06.12.1989  rejected  the  refund  claim  amounting  to  Rs.26,37,462/-  and
Rs.17,17,808/- in respect  of  turnover  discount  and  additional  discount
respectively on the ground that the quantum of discount  become  known  only
at the year end.  The Collector of Central  Excise  Appeals  set  aside  the
said order dated 06.12.1989 of the  Assistant  Collector  by  his  order  in
appeal dated 21.02.1990 and held that the Assessee was entitled to refund.
6.    As per the amendment made to Section 11-B of the Central  Excise  Act,
1944, (hereinafter referred to  as  “the  Act”)  an  application  filed  for
refund prior to the Central Excises &  Customs  Laws  (Amendment)  Act  1991
shall be deemed to have been made under the  Amendment  Act  and  considered
accordingly.  The Assistant Collector of Excise issued a show  cause  notice
dated 13.02.1992, directing the Assessee to produce evidence in  support  of
the refund claim. It was mentioned in the said notice  that  the  burden  of
proof to show that the full incidence of duty  has  not  passed  on  to  the
buyers is on the Assessee as per Section 12-B of the Act.
7.    The Assistant Collector passed an Order-in-Original  dated  27.10.1992
holding that the Assessee is entitled for the refund claimed  by  him.   The
Collector of Central Excise by  Order-in-Appeal  dated  20.10.1993  rejected
the appeal filed by the Revenue and upheld the  order  dated  27.10.1992  of
the Assistant  Collector  of  Central  Excise,  Madras  Vth  Division.   The
Customs, Excise and Gold (Control) Appellate Tribunal  (CEGAT),  South  Zone
Bench of Madras allowed the appeal filed by the Revenue  against  the  order
dated 20.10.1993 of the Collector of  Central  Excise.   The  Tribunal  held
that the Assessee would be entitled to grant of refund only if  he  had  not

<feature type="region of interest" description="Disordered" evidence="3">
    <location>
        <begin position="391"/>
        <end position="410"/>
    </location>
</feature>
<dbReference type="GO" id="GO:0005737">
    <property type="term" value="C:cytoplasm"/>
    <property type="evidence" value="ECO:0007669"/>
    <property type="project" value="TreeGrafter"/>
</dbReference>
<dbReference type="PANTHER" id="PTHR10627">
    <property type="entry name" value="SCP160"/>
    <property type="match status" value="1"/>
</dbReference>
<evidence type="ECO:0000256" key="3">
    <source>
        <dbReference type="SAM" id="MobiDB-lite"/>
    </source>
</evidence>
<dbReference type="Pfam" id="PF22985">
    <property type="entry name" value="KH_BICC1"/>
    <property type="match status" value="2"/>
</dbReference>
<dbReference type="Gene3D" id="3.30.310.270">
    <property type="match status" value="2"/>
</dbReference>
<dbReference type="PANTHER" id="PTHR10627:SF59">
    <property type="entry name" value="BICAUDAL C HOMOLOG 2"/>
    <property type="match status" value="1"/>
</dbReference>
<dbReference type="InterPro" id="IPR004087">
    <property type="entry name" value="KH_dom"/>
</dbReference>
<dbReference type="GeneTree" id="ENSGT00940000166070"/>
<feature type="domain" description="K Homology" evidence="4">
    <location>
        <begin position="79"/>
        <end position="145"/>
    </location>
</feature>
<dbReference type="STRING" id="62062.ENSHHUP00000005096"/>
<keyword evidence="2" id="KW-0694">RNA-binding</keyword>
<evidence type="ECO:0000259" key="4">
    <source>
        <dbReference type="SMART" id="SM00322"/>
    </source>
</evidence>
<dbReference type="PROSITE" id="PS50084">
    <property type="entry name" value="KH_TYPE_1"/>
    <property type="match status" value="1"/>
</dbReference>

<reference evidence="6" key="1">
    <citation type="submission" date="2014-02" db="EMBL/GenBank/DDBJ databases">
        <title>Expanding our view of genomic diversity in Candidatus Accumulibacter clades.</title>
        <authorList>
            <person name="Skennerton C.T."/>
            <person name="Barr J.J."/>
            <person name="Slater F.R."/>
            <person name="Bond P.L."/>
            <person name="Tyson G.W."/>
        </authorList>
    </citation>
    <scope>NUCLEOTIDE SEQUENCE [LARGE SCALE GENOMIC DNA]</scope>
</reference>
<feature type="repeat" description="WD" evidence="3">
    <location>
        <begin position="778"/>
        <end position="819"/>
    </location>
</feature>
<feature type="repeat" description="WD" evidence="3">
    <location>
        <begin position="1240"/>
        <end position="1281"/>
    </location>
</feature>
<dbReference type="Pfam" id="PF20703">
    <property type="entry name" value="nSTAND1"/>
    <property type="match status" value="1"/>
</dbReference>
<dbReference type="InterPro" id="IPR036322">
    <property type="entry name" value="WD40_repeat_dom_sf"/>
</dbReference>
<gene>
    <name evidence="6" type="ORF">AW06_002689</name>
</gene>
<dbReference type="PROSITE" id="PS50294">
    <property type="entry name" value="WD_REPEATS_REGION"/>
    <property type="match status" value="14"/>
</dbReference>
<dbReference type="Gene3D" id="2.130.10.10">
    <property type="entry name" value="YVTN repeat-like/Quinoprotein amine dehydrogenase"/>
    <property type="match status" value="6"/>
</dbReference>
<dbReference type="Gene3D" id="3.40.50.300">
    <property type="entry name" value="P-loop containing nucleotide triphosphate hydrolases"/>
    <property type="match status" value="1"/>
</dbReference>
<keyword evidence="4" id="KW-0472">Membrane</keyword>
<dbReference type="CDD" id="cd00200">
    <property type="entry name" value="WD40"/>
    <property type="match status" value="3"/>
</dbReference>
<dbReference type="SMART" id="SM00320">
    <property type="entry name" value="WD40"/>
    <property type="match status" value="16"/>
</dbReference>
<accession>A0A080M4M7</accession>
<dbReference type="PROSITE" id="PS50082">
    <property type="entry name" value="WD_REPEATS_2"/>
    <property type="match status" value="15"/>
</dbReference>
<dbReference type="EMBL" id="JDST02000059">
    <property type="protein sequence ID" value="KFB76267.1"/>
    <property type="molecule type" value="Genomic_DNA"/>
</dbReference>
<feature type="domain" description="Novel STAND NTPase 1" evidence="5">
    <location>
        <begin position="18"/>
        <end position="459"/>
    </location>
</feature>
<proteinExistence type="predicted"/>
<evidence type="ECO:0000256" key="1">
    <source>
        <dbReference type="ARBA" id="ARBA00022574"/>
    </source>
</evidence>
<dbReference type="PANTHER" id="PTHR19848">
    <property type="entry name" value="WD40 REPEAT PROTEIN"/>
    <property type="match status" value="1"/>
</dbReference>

passed on the duty burden to his buyers.  It was also held  that  the  buyer
in turn, would be entitled to claim refund only if he has not passed on  the
incidence of duty to any other person.  It was further held by the  Tribunal
that the event which gives rise to cause of action for refund is payment  of
duty made in respect of goods cleared from the factory  and  once  the  duty
burden has been passed on to the buyer at the time  of  clearance,  issuance
of credit note at a later point of time would not entitle  the  Assessee  to
claim any refund.  The Tribunal also held that burden of  duty  is  normally
passed by the manufacturer and the dealer to the ultimate consumer.
8.    The Assessee filed an application for reference of  questions  arising
out  of  the  final  order  dated  07.12.1996.  The  Tribunal  referred  the
following questions for consideration of the High Court by its  order  dated
28.08.1998, taking note of the fact of the existence of divergent  views  on
the point.
“1. Whether by passing on the duty element on the discount  to  its  dealers
the applicant had satisfied the requirements of proviso ‘d’ to  sub  Section
11-B (2) of the Central Excise Act, 1944 and was therefore, entitled  to  be
paid the amount claimed as refund?
2.    Whether the Tribunal after finding that the burden of duty was  passed
on by the applicant to its various dealers by  issue  of  credit  notes  was
right  in  concluding  that  the  ingredients  of  Section  11-B  were   not
satisfied.”
9.    The High Court of Madras answered  the  reference  in  favour  of  the
Assessee by its judgment dated 23.11.2000.  The High  Court  held  that  the
refund towards deduction of  turnover  discount  cannot  be  denied  on  the
ground that there was no evidence to show who is the  ultimate  consumer  of